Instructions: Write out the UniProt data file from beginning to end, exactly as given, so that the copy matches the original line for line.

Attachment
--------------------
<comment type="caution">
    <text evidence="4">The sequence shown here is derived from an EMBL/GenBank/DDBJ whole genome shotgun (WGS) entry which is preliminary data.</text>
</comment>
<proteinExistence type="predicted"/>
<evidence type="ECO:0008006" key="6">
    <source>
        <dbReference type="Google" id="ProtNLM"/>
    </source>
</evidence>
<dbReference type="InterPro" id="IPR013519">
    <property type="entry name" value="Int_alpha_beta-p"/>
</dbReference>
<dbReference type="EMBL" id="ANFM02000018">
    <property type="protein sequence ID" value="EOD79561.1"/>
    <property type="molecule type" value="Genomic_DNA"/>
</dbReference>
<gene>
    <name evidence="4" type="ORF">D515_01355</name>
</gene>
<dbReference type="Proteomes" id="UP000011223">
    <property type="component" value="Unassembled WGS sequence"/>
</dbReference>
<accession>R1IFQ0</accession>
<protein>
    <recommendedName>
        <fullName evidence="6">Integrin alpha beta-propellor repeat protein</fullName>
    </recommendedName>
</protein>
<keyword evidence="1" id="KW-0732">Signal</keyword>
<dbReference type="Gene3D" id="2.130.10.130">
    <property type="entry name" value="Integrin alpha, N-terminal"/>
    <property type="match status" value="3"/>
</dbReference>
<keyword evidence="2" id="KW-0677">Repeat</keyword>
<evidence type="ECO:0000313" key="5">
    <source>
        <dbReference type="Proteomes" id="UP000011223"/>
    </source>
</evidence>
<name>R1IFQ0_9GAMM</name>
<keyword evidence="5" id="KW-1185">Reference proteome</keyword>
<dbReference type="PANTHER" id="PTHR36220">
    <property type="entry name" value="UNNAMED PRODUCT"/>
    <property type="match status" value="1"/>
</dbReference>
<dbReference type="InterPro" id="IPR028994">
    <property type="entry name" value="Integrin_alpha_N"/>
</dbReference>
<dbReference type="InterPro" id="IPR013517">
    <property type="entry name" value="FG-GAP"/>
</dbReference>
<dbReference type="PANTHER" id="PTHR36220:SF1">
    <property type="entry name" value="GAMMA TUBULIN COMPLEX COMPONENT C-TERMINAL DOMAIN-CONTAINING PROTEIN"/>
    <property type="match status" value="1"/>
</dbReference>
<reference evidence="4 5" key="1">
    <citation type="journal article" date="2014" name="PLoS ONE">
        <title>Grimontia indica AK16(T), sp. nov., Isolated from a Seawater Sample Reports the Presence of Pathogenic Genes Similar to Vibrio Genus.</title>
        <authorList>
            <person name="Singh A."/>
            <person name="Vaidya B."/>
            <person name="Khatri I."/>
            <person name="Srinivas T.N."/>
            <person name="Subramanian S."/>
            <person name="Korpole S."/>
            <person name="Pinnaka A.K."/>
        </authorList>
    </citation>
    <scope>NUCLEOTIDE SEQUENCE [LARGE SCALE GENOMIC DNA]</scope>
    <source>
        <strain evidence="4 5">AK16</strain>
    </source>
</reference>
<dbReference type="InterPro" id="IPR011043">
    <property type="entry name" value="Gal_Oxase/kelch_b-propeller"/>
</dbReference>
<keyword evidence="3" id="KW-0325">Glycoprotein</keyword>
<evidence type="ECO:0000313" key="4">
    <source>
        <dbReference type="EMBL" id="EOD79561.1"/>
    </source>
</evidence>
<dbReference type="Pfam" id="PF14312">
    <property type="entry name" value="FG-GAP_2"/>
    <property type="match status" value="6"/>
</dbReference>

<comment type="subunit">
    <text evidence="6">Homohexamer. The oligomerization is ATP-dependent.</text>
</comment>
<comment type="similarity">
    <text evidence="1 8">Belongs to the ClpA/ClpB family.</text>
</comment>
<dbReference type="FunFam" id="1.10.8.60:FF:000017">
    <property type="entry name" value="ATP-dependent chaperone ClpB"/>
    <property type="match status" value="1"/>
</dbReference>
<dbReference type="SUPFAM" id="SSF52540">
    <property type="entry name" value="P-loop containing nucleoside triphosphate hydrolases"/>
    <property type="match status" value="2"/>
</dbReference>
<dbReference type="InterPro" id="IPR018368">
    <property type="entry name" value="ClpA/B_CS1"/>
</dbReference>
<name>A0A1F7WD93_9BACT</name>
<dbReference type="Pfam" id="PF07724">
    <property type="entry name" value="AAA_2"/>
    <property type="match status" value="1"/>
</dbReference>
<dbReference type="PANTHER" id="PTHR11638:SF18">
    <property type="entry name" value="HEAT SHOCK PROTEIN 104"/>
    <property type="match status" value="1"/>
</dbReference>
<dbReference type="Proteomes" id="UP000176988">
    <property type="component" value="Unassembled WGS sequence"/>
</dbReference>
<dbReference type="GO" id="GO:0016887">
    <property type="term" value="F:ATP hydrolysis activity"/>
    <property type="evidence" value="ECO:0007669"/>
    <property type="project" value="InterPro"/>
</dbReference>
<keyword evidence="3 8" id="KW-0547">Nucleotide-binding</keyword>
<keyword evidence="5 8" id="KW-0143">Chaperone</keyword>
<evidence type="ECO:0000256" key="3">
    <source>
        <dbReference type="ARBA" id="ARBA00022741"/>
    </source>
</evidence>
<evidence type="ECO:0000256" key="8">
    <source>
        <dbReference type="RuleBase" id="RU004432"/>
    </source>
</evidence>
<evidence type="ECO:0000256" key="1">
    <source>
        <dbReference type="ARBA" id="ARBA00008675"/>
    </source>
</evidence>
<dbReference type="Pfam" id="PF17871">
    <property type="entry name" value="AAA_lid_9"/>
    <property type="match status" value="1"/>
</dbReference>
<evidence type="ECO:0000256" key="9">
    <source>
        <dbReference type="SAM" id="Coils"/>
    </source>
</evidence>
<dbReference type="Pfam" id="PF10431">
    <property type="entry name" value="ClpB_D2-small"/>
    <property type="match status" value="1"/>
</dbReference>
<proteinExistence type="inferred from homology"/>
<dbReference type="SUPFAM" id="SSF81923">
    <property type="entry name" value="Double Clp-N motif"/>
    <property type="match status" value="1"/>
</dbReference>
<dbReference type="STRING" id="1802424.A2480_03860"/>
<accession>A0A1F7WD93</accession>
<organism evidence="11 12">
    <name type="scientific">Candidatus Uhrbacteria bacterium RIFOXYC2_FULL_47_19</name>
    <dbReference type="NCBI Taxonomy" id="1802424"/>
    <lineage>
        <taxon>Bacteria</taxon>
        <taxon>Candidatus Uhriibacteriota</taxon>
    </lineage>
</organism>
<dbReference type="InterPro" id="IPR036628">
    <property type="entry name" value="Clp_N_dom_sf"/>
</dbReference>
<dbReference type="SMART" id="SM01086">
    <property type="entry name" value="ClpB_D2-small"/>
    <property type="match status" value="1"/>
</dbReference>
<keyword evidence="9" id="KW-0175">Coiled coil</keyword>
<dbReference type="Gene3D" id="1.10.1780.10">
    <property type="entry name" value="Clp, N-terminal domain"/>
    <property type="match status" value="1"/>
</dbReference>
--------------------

<comment type="caution">
    <text evidence="4">The sequence shown here is derived from an EMBL/GenBank/DDBJ whole genome shotgun (WGS) entry which is preliminary data.</text>
</comment>
<proteinExistence type="predicted"/>
<evidence type="ECO:0008006" key="6">
    <source>
        <dbReference type="Google" id="ProtNLM"/>
    </source>
</evidence>
<dbReference type="InterPro" id="IPR013519">
    <property type="entry name" value="Int_alpha_beta-p"/>
</dbReference>
<dbReference type="EMBL" id="ANFM02000018">
    <property type="protein sequence ID" value="EOD79561.1"/>
    <property type="molecule type" value="Genomic_DNA"/>
</dbReference>
<gene>
    <name evidence="4" type="ORF">D515_01355</name>
</gene>
<dbReference type="Proteomes" id="UP000011223">
    <property type="component" value="Unassembled WGS sequence"/>
</dbReference>
<accession>R1IFQ0</accession>
<protein>
    <recommendedName>
        <fullName evidence="6">Integrin alpha beta-propellor repeat protein</fullName>
    </recommendedName>
</protein>
<keyword evidence="1" id="KW-0732">Signal</keyword>
<dbReference type="Gene3D" id="2.130.10.130">
    <property type="entry name" value="Integrin alpha, N-terminal"/>
    <property type="match status" value="3"/>
</dbReference>
<keyword evidence="2" id="KW-0677">Repeat</keyword>
<evidence type="ECO:0000313" key="5">
    <source>
        <dbReference type="Proteomes" id="UP000011223"/>
    </source>
</evidence>
<name>R1IFQ0_9GAMM</name>
<keyword evidence="5" id="KW-1185">Reference proteome</keyword>
<dbReference type="PANTHER" id="PTHR36220">
    <property type="entry name" value="UNNAMED PRODUCT"/>
    <property type="match status" value="1"/>
</dbReference>
<dbReference type="InterPro" id="IPR028994">
    <property type="entry name" value="Integrin_alpha_N"/>
</dbReference>
<dbReference type="InterPro" id="IPR013517">
    <property type="entry name" value="FG-GAP"/>
</dbReference>
<dbReference type="PANTHER" id="PTHR36220:SF1">
    <property type="entry name" value="GAMMA TUBULIN COMPLEX COMPONENT C-TERMINAL DOMAIN-CONTAINING PROTEIN"/>
    <property type="match status" value="1"/>
</dbReference>
<reference evidence="4 5" key="1">
    <citation type="journal article" date="2014" name="PLoS ONE">
        <title>Grimontia indica AK16(T), sp. nov., Isolated from a Seawater Sample Reports the Presence of Pathogenic Genes Similar to Vibrio Genus.</title>
        <authorList>
            <person name="Singh A."/>
            <person name="Vaidya B."/>
            <person name="Khatri I."/>
            <person name="Srinivas T.N."/>
            <person name="Subramanian S."/>
            <person name="Korpole S."/>
            <person name="Pinnaka A.K."/>
        </authorList>
    </citation>
    <scope>NUCLEOTIDE SEQUENCE [LARGE SCALE GENOMIC DNA]</scope>
    <source>
        <strain evidence="4 5">AK16</strain>
    </source>
</reference>
<dbReference type="InterPro" id="IPR011043">
    <property type="entry name" value="Gal_Oxase/kelch_b-propeller"/>
</dbReference>
<keyword evidence="3" id="KW-0325">Glycoprotein</keyword>
<evidence type="ECO:0000313" key="4">
    <source>
        <dbReference type="EMBL" id="EOD79561.1"/>
    </source>
</evidence>
<dbReference type="Pfam" id="PF14312">
    <property type="entry name" value="FG-GAP_2"/>
    <property type="match status" value="6"/>
</dbReference>

<comment type="subunit">
    <text evidence="6">Homohexamer. The oligomerization is ATP-dependent.</text>
</comment>
<comment type="similarity">
    <text evidence="1 8">Belongs to the ClpA/ClpB family.</text>
</comment>
<dbReference type="FunFam" id="1.10.8.60:FF:000017">
    <property type="entry name" value="ATP-dependent chaperone ClpB"/>
    <property type="match status" value="1"/>
</dbReference>
<dbReference type="SUPFAM" id="SSF52540">
    <property type="entry name" value="P-loop containing nucleoside triphosphate hydrolases"/>
    <property type="match status" value="2"/>
</dbReference>
<dbReference type="InterPro" id="IPR018368">
    <property type="entry name" value="ClpA/B_CS1"/>
</dbReference>
<name>A0A1F7WD93_9BACT</name>
<dbReference type="Pfam" id="PF07724">
    <property type="entry name" value="AAA_2"/>
    <property type="match status" value="1"/>
</dbReference>
<dbReference type="PANTHER" id="PTHR11638:SF18">
    <property type="entry name" value="HEAT SHOCK PROTEIN 104"/>
    <property type="match status" value="1"/>
</dbReference>
<dbReference type="Proteomes" id="UP000176988">
    <property type="component" value="Unassembled WGS sequence"/>
</dbReference>
<dbReference type="GO" id="GO:0016887">
    <property type="term" value="F:ATP hydrolysis activity"/>
    <property type="evidence" value="ECO:0007669"/>
    <property type="project" value="InterPro"/>
</dbReference>
<keyword evidence="3 8" id="KW-0547">Nucleotide-binding</keyword>
<keyword evidence="5 8" id="KW-0143">Chaperone</keyword>
<evidence type="ECO:0000256" key="3">
    <source>
        <dbReference type="ARBA" id="ARBA00022741"/>
    </source>
</evidence>
<evidence type="ECO:0000256" key="8">
    <source>
        <dbReference type="RuleBase" id="RU004432"/>
    </source>
</evidence>
<evidence type="ECO:0000256" key="1">
    <source>
        <dbReference type="ARBA" id="ARBA00008675"/>
    </source>
</evidence>
<dbReference type="Pfam" id="PF17871">
    <property type="entry name" value="AAA_lid_9"/>
    <property type="match status" value="1"/>
</dbReference>
<evidence type="ECO:0000256" key="9">
    <source>
        <dbReference type="SAM" id="Coils"/>
    </source>
</evidence>
<dbReference type="Pfam" id="PF10431">
    <property type="entry name" value="ClpB_D2-small"/>
    <property type="match status" value="1"/>
</dbReference>
<proteinExistence type="inferred from homology"/>
<dbReference type="SUPFAM" id="SSF81923">
    <property type="entry name" value="Double Clp-N motif"/>
    <property type="match status" value="1"/>
</dbReference>
<dbReference type="STRING" id="1802424.A2480_03860"/>
<accession>A0A1F7WD93</accession>
<organism evidence="11 12">
    <name type="scientific">Candidatus Uhrbacteria bacterium RIFOXYC2_FULL_47_19</name>
    <dbReference type="NCBI Taxonomy" id="1802424"/>
    <lineage>
        <taxon>Bacteria</taxon>
        <taxon>Candidatus Uhriibacteriota</taxon>
    </lineage>
</organism>
<dbReference type="InterPro" id="IPR036628">
    <property type="entry name" value="Clp_N_dom_sf"/>
</dbReference>
<dbReference type="SMART" id="SM01086">
    <property type="entry name" value="ClpB_D2-small"/>
    <property type="match status" value="1"/>
</dbReference>
<keyword evidence="9" id="KW-0175">Coiled coil</keyword>
<dbReference type="Gene3D" id="1.10.1780.10">
    <property type="entry name" value="Clp, N-terminal domain"/>
    <property type="match status" value="1"/>
</dbReference>